Some months ago I had some kind of email exchange with Geoff Manaugh about an interesting little article in Bloomberg. As Geoff summarized it in BLDGBLOG: “financially hard-hit homeowners in the Los Angeles area have begun temporarily renting out their houses as filming locations for TV commercials and pornos.” In a twist to the current events of foreclosure and crisis (which is still sliding downward), well, what if one of those rented locations was actually used to re-enact a home eviction in and of itself? In other words, a home on the brink of foreclosure becomes a movie set, and then becomes the scene of a feigned foreclosure, which then leads to—as anything in the collective mind of Porn Valley does—sex.
The actors (barely “acting”, of course) pretend to arrive at a foreclosed property to take it in the name of the bank, and the homeowner asks to see a “big” bailout… Or something to that effect. A threesome ensues. Homeowner rolls the camera. It’s a take on relational art. And so, in relational fashion, a porn impresario has indeed now made perhaps the first 21’st-century crisis scene in a porno movie (or any movie, for that matter).*
If this first that we’re reporting here is any sign of a culture shift, it might be somehow reflective of a focus on the wrong place. As Dante Chinni’s brilliant blog in the Christian Science Monitor speculates: “If Americans become more like people in ‘Tractor Country,’ the drop in consumer spending may last longer and fundamentally change how we live and spend.” What much of Chinni’s reporting seems to reveal is that the home as site of disruption and conflict at the hands of foreclosing banks (see above), has actually been so from day one–a site deeply at the mercy of capital flows and speculation.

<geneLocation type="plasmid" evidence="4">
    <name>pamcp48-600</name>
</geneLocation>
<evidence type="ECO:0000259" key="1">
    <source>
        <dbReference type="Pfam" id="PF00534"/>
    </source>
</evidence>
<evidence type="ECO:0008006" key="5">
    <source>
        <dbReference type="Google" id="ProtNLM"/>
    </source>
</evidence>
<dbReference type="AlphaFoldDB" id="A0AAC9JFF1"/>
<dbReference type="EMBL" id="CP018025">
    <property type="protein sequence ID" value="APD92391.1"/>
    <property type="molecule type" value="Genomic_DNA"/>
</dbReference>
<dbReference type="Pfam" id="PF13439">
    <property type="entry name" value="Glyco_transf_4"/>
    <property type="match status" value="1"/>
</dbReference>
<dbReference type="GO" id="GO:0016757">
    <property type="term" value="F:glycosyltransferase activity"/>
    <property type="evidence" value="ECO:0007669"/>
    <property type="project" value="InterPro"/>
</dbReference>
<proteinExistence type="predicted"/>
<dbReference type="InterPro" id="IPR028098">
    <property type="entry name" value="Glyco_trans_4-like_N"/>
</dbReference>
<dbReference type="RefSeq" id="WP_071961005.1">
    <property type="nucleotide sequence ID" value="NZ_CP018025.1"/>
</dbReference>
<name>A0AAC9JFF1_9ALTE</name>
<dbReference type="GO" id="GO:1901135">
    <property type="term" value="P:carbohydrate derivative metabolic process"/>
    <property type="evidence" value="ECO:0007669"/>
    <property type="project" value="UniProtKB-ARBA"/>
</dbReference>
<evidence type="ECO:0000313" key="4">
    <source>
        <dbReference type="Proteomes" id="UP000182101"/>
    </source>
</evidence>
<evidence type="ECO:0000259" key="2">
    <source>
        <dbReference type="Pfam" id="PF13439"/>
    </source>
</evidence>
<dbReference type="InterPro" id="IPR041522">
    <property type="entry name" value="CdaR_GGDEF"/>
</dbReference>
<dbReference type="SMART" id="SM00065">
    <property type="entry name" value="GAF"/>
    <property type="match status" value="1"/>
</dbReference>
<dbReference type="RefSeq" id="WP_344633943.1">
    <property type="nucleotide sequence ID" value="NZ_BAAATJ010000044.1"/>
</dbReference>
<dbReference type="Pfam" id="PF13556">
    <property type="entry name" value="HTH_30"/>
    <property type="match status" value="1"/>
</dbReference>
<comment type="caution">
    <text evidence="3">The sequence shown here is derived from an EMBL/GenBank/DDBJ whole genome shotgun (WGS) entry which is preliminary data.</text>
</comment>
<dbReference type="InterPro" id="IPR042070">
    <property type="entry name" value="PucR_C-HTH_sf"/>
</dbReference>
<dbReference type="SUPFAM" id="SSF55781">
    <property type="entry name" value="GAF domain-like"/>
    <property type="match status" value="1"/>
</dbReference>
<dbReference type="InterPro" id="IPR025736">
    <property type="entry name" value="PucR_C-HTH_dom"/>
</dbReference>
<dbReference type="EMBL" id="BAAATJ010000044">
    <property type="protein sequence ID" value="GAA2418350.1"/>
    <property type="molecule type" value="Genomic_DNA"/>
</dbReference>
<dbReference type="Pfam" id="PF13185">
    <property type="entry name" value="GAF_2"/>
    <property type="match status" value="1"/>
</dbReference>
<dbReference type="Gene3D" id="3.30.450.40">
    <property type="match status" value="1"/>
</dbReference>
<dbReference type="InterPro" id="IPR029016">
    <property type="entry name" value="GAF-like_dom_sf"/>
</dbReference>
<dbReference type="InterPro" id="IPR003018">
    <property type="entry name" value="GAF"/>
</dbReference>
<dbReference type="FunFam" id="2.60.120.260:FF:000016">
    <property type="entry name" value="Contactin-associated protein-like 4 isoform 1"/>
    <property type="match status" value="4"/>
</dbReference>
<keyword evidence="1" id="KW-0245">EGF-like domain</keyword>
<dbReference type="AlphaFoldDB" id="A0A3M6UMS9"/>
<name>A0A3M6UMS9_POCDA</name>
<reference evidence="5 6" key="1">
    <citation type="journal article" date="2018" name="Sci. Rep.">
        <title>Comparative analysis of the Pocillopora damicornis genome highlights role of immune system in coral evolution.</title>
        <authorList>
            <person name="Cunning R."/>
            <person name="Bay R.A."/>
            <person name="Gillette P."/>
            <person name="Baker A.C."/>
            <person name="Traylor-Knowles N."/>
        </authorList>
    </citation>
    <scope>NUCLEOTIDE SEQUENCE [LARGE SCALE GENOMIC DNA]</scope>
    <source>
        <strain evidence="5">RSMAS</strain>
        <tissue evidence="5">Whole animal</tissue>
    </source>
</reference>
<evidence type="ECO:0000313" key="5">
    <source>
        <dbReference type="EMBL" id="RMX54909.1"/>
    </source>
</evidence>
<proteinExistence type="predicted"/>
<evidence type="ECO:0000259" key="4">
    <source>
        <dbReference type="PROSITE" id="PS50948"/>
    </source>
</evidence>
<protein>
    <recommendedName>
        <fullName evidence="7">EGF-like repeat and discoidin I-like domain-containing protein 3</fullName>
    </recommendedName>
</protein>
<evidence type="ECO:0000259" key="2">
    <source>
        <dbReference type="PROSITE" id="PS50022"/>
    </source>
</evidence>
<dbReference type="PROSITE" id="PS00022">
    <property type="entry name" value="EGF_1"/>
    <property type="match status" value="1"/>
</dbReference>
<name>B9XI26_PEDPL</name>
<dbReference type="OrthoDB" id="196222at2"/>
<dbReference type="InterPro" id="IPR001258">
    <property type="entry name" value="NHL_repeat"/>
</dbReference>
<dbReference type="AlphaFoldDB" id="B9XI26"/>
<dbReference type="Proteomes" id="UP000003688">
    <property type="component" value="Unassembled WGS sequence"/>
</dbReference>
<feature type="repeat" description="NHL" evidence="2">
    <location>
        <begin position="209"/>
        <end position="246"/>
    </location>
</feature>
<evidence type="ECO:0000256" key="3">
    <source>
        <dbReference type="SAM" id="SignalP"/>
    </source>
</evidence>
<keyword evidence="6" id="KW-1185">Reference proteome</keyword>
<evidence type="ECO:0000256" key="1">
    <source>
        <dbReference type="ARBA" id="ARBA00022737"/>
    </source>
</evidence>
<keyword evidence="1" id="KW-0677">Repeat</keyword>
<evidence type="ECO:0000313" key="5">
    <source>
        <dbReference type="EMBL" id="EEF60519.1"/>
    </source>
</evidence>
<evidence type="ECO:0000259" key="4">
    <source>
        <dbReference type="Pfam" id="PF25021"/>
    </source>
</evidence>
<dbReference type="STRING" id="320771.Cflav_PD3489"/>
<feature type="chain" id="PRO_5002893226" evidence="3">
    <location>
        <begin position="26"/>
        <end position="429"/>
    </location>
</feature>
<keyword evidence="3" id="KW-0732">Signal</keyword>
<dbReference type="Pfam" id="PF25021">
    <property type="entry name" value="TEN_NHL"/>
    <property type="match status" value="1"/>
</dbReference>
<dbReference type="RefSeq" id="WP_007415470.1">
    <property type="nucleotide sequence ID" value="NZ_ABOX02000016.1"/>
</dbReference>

The confrontational nature of foreclosure as played out in the scene has been seething under the surface all along, bursting now and then (perhaps finding a valve in the sexual act). What Chinni, with research from James Gimpel, says is that: “‘Tractor Country’ was the only community type to see a decline in foreclosures between November and April – a dip of about 7 percent.” And as such, it is perhaps in the spending and saving behavior of Tractor Country that most Americans will locate their north star, and reshift the rest of the culture along the way. In other words, the foreclosed homeowners who felt “suburban“, in many ways find themselves suddenly “ruralized” in place. Meanwhile, the NYTimes reports that U.S. Home Sales Remain Sluggish as Supply Soars.
*For the curious about the foreclosure scene, Google Search yields this text: “Gianna, Carmella & Marco from the bank come to evict Jules. He wants a “bailout”, but instead they ball-out his house!” Tread with caution.